The Bronte PlotThe Brontë Plot by Katherine Reay: Lucy Alling

She “sets aside a day for books”, sells rare books, AND visits classic literature destinations.True to You

True to You by Becky Wade: Nora Bradford

I don’t think there can be a more bookish heroine enamored with the idea of fairy tales. In all of this, she stays grounded and learns important real-life lessons on what makes a true hero.

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The Captive Imposter by Dawn Crandall: Dexter Blakeley

While Elle is the one who reads classics aloud to an older lady, Dexter is the one that names his animals after literature figures. Like Pip and Knightley. YES.

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Here to Stay by Melissa Tagg: Autumn Kingsley

She’s proud of her eclectic book collection. She even carries books around in her purse.

Lizzy and Jane by Katherine Reay

Lizzy and Jane by Katherine Reay: Nick

While Lizzy is more eager to discuss books AND food and such, Nick’s intelligent appreciation of books makes an appearance. And when he reads a book that Lizzy loves and does something with THAT ONE AUSTEN “LETTER, his bookish game conquers.

The Road to Paradise

The Road to Paradise by Karen Barnett: Margie Lane

Margie’s bookish ways have to do with the outdoors’ flora and fauna. This story challenges her and puts her head knowlenge to the test in some exciting ways!

The “Herringford and Watts Mysteries” series by Rachel McMillan: Merinda Herringford

Merinda Herringford is intelligent and smart. Her problem-solving skills are further influenced by her love of Sherlock and application of his methods. Sir Arthur Conan Doyle, anyone?!

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Told You So by Kristen Heitzmann: Grace Evangeline

Grace is an author, so she’s automatically bookish. Getting inside her head and seeing her work and develop story is a fun part of the book. And when that combines with Devin’s prowess? Look out, world!

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Whispers in the Reading Room by Shelley Shepherd Gray: Lydia Bancroft

Lydia loves books AND she works at a library!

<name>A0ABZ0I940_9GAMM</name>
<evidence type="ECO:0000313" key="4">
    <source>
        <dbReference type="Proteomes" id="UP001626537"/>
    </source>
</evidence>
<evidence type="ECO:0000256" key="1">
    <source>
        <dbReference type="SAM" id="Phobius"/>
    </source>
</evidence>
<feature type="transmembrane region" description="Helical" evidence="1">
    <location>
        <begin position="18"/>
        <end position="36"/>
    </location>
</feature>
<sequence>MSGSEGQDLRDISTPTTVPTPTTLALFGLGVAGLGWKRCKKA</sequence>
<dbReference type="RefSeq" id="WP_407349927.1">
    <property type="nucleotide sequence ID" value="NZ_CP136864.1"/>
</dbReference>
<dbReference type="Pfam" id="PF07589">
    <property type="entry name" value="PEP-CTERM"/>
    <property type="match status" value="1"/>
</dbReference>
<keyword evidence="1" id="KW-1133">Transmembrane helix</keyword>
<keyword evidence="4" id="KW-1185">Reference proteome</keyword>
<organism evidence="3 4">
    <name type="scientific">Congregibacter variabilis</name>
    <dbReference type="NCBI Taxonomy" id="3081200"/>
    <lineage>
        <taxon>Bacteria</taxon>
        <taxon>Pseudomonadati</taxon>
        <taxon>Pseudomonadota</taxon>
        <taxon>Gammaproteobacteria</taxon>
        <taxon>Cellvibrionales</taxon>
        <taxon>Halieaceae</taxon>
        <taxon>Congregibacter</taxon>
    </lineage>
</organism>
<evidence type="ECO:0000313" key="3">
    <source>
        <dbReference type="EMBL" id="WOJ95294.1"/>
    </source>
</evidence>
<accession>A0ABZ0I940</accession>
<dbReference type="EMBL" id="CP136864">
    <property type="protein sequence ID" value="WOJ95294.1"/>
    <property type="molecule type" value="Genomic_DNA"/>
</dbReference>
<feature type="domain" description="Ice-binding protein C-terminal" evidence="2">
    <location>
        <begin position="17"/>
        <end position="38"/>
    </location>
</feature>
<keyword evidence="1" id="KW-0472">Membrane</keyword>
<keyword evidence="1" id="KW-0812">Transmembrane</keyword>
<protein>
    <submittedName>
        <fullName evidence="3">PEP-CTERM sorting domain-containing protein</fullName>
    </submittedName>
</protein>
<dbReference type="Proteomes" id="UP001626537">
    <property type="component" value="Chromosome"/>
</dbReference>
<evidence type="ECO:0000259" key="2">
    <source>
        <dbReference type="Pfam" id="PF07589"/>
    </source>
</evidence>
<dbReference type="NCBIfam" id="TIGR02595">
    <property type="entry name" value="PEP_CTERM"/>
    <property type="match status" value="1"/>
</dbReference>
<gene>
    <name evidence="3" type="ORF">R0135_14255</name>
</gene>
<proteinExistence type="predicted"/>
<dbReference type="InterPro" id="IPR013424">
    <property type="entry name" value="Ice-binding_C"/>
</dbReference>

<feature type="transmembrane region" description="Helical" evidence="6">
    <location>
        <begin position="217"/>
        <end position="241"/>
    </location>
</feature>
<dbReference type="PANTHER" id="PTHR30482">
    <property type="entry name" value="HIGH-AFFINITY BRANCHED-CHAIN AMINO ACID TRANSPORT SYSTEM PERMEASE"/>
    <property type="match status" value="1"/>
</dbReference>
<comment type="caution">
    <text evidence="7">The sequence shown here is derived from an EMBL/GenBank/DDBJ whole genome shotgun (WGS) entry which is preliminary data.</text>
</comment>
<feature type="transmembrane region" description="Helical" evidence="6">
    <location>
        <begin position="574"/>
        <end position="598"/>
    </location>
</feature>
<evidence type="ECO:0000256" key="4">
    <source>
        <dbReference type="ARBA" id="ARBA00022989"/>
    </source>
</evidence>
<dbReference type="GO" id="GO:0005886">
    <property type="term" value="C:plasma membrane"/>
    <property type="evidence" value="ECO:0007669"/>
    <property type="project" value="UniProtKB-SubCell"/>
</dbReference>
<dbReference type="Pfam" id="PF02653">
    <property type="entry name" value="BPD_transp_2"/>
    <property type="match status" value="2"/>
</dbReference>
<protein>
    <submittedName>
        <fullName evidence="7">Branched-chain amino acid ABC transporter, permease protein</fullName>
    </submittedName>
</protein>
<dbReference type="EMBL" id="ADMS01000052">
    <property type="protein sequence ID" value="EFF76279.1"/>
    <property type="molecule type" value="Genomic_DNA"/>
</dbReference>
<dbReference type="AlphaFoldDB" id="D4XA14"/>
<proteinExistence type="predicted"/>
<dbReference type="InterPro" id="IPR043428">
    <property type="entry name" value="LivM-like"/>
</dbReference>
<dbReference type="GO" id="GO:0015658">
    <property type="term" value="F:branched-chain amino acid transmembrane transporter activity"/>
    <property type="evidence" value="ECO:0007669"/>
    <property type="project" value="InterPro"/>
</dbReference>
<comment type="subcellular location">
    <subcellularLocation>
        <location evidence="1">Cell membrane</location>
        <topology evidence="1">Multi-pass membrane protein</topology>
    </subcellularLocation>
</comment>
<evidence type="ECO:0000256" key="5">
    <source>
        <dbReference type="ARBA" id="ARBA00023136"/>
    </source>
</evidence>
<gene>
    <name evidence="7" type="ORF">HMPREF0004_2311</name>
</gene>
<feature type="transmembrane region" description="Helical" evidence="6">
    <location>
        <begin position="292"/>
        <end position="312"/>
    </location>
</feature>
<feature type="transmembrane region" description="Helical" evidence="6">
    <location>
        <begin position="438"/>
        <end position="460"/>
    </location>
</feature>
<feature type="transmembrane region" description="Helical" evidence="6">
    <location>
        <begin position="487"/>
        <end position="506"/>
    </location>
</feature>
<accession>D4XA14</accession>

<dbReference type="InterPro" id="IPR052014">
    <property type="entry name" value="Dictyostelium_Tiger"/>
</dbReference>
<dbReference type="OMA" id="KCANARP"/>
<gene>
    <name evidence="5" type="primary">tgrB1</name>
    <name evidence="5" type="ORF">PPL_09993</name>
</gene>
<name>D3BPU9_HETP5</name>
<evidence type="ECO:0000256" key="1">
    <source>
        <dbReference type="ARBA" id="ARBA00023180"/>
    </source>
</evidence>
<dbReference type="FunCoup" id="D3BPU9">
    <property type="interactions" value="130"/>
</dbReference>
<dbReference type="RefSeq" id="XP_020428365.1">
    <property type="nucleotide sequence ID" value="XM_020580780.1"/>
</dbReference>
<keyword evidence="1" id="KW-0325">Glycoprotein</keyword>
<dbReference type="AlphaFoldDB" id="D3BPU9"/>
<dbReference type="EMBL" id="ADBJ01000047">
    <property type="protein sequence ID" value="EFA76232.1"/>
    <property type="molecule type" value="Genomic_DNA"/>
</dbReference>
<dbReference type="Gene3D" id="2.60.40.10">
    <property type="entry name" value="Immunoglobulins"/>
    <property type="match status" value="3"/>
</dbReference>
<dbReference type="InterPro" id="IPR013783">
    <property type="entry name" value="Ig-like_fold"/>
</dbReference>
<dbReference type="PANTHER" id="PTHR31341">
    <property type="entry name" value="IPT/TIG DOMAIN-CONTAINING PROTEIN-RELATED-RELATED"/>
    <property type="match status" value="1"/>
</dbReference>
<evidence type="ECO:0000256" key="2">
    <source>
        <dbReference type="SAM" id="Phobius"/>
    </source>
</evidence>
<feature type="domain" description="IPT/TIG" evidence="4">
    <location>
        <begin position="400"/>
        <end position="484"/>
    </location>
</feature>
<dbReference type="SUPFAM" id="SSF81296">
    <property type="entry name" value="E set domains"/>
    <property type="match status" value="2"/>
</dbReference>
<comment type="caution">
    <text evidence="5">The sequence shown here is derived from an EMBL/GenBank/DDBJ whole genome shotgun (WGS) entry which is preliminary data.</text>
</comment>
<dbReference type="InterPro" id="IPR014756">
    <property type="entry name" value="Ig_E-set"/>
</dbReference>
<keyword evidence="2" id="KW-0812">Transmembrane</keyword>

Did you participate in this week’s TTT? Do you have a favorite bookish hero or heroine?

Top Ten Tuesday: Top 10 Characters I Wish Would Get Their Own Book

It’s another Top Ten Tuesday, hosted by  The Broke and the Bookish

Top Ten Tuesday at The Green Mockingbird

 

Top Ten Characters I Wish Would Get Their Own Book

When I saw this week’s topic, I knew I had to throw together a last-minute post. There are so many great characters and series out there from fave authors, but sometimes you just want MORE! Especially from those lovable minor characters. In no particular order, these are some characters I would love to read more about — I couldn’t quite come up with 10 on short notice.

Cody Coleman from the Above the LineBailey Flanigan series by Karen Kingsbury

After journeying through 3 or 4 great series with Bailey Flanigan and Cody Coleman, I would really like to see what Cody is up to now.

Andra Ballantyne (Ansel’s sister) from The Ballantyne Legacy series by Laura Frantz (book 3 reviewed here)

She’s a minor character who is not-so-lovable. Ok, she’s just plain crabby. But I’d love to know WHY she’s that way, and what makes her tick! And I’d like to see her have a belated happy ending.

Nico D’Alisa (Juliette’s brother) from A Table by the Window by Hillary Manton Lodge (see my review here)

Juliette’s brother just seems so cool. I hope we get to see more of him or even a side plot involving him in book 2!

Gabe O’Connor (little sister) from the Winds of Change series by Julie Lessman (see my review of the series here)

She is such a spunky tomboy, I’d love to see her feisty personality all grown up!

Naomi (Eleanor’s immigrant friend) from A Beauty So Rare by Tamera Alexander (see my review here)

She was a very minor character, but she was so grateful. I would enjoy learning her backstory.